Formal discussant of the OlympiA trial, Nadine M. Tung, MD, Director of Breast Medical Oncology and the Cancer Genetics and Prevention Program at Beth Israel Deaconess Medical Center and Harvard Medical School, was enthusiastic about the ability of olaparib to improve invasive disease–free survival and distant disease–free survival in this population of high-risk early breast cancer in BRCA1/2-mutation carriers.
“The take-home message is that the addition of olaparib to standard therapy improved 3-year invasive disease–free survival and distant disease–free survival. This study is practice-changing,” Dr. Tung stated. “There is a reasonable chance that with longer follow-up, survival will be improved.”
“Further, these studies reinforce the need to identify BRCA carriers to make treatment decisions. Less than 50% of women with breast cancer who qualify undergo next-generation sequencing, and the situation is worse for racial minorities,” she continued. “We need to flip the question of which patients need [BRCA] germline testing and redefine which patients don’t need it. We don’t want to miss these cancers.”
Nadine M. Tung, MD
Despite these promising results, some questions remain, according to Dr. Tung. “Does adjuvant PARP inhibition have the same benefit for all BRCA carriers with breast cancer? Further study is needed in subgroups with prior platinum exposure and hormone receptor–positive/HER2-negative breast cancer, where there appears to be a benefit, but numbers of patients are small and events are few,” she noted. “In addition, does PARP inhibition benefit BRCA carriers with lower-volume disease, such as estrogen receptor (ER)-positive disease with fewer than four involved lymph nodes or CPS + EG score [which incorporates ER status and tumor grade with pretreatment clinical stage and posttreatment pathologic stage] < 3 after neoadjuvant chemotherapy?”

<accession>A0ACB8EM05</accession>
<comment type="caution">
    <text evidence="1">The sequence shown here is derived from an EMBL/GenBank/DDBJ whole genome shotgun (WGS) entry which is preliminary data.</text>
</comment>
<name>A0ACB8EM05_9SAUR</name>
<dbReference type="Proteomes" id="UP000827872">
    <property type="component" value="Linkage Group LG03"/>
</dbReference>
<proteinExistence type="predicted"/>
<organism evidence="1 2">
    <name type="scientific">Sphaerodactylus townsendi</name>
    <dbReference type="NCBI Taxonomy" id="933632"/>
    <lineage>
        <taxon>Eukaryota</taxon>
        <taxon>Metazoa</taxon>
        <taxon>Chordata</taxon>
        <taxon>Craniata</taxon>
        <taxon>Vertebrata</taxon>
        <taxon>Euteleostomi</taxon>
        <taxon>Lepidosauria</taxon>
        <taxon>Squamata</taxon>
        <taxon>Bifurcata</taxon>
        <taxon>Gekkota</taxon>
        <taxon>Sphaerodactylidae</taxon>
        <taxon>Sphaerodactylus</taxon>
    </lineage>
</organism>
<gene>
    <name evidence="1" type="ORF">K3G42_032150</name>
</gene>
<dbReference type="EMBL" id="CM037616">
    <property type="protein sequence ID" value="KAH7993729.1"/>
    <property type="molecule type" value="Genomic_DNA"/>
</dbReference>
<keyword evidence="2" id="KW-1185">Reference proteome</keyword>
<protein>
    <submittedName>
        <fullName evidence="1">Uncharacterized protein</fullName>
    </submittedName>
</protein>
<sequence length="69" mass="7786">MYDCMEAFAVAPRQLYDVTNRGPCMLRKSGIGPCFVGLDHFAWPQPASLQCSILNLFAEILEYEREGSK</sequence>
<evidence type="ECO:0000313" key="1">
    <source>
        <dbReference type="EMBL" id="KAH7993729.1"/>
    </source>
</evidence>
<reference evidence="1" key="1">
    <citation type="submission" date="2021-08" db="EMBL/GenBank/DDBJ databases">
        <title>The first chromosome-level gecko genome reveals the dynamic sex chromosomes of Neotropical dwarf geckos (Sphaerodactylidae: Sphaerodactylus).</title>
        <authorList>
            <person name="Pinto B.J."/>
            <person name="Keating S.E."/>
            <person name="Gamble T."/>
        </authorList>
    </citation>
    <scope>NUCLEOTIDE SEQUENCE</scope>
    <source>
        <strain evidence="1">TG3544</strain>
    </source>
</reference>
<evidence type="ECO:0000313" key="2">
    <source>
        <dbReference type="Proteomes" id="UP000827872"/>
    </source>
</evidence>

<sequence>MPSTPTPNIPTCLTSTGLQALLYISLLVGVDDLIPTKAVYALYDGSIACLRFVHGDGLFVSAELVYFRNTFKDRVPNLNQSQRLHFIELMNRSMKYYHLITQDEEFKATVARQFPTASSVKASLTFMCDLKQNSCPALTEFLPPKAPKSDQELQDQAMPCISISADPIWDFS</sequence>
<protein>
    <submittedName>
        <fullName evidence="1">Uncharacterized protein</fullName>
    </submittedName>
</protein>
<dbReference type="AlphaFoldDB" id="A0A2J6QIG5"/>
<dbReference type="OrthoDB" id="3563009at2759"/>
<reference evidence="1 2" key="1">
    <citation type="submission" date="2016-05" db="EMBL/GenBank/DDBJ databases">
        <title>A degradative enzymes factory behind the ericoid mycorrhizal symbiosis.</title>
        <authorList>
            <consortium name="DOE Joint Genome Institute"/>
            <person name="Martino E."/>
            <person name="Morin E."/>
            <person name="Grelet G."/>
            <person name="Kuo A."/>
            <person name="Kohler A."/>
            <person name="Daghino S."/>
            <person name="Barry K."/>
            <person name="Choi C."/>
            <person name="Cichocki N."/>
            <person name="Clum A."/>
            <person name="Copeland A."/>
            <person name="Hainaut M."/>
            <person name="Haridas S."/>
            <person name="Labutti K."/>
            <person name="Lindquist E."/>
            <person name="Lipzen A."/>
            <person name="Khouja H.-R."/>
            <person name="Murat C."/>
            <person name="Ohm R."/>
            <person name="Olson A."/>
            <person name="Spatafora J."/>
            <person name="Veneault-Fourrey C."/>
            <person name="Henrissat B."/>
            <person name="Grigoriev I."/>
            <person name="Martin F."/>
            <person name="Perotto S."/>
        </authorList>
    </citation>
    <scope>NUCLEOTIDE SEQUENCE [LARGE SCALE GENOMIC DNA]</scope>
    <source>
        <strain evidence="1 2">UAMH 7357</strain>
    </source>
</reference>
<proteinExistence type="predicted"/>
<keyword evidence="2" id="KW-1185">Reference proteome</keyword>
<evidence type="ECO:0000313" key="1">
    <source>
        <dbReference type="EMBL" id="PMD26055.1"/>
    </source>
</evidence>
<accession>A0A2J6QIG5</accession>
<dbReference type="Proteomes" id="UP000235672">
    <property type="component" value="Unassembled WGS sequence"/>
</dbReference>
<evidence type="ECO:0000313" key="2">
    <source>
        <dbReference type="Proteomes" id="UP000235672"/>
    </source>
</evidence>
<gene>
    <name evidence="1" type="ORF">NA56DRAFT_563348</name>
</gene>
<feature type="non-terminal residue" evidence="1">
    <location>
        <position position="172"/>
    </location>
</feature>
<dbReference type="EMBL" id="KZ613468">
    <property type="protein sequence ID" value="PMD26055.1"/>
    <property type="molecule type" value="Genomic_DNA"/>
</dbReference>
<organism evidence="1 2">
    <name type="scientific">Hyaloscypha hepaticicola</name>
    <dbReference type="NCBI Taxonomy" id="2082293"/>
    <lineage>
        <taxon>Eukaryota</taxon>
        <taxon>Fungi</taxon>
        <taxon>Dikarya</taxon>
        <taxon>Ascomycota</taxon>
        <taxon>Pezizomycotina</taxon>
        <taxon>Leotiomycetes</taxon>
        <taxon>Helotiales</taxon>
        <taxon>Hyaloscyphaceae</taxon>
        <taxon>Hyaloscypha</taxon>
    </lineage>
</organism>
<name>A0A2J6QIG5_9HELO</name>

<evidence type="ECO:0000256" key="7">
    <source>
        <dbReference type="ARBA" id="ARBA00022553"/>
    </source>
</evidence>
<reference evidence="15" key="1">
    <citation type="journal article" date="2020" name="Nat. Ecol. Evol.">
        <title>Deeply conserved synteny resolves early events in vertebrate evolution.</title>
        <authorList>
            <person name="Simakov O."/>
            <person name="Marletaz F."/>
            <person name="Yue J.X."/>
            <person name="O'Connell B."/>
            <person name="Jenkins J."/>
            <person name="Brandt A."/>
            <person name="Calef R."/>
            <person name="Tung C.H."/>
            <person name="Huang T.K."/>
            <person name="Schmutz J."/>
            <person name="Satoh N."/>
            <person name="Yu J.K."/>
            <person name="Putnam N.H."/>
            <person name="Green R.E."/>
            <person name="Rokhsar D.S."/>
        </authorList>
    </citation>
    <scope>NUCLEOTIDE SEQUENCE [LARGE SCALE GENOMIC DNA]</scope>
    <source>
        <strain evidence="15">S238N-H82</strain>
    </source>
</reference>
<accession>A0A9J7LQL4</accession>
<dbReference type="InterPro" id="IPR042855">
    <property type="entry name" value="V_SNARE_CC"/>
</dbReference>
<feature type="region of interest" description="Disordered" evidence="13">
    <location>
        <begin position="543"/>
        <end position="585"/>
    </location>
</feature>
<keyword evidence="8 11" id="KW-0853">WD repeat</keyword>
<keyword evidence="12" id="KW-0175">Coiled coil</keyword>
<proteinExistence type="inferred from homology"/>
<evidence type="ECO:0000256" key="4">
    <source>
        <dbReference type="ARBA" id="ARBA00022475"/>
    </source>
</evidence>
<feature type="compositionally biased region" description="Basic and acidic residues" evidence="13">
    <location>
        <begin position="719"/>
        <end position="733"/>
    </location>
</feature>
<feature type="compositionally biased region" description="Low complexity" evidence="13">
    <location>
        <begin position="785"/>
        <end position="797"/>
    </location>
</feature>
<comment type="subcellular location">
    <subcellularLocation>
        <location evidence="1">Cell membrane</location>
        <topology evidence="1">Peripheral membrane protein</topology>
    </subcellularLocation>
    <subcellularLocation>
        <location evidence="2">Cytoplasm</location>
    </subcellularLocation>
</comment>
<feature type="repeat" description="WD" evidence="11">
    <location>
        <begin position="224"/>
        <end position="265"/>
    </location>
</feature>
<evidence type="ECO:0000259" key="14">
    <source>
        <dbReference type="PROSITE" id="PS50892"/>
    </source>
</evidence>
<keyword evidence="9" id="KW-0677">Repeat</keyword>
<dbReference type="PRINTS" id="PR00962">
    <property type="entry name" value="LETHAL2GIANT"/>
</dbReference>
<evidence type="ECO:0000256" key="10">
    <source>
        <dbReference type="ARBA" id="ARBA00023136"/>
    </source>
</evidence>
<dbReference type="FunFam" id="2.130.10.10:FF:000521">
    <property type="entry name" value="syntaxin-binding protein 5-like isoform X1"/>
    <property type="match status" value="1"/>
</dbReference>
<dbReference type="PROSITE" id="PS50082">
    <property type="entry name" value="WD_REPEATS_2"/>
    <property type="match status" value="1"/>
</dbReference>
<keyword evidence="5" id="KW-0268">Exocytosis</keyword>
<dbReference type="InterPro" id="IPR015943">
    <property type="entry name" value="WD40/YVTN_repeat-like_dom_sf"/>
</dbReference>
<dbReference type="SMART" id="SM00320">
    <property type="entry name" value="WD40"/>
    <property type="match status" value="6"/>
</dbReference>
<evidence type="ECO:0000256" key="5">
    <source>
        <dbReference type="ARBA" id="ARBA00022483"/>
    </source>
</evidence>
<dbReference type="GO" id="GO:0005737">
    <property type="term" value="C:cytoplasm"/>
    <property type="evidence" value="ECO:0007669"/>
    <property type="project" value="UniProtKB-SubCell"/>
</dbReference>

Other questions focus on whether PARP inhibitors can be integrated with other therapies or might allow de-escalation or omission of chemotherapy in lower-risk disease, whether 1 year of olaparib is the optimal duration of treatment, and whether more acute myeloid leukemia and myelodysplastic syndrome will emerge with longer treatment. “Longer follow-up of this trial is important,” she stated.
“Finally, I think it is time to tackle ‘the last frontier,’ that is, prevention of breast cancer with PARP inhibitors,” she told the audience.
DISCLOSURE: Dr. Tung has received research funding from AstraZeneca and has received institutional research funding from Myriad Genetics.
Adjuvant therapy with the PARP inhibitor olaparib for 1 year extended disease-free survival in patients with high-risk early-stage HER2-negative breast cancer with BRCA1/2 germline (inherited) mutations, according to a prespecified interim analysis of the phase III OlympiA trial presented at the...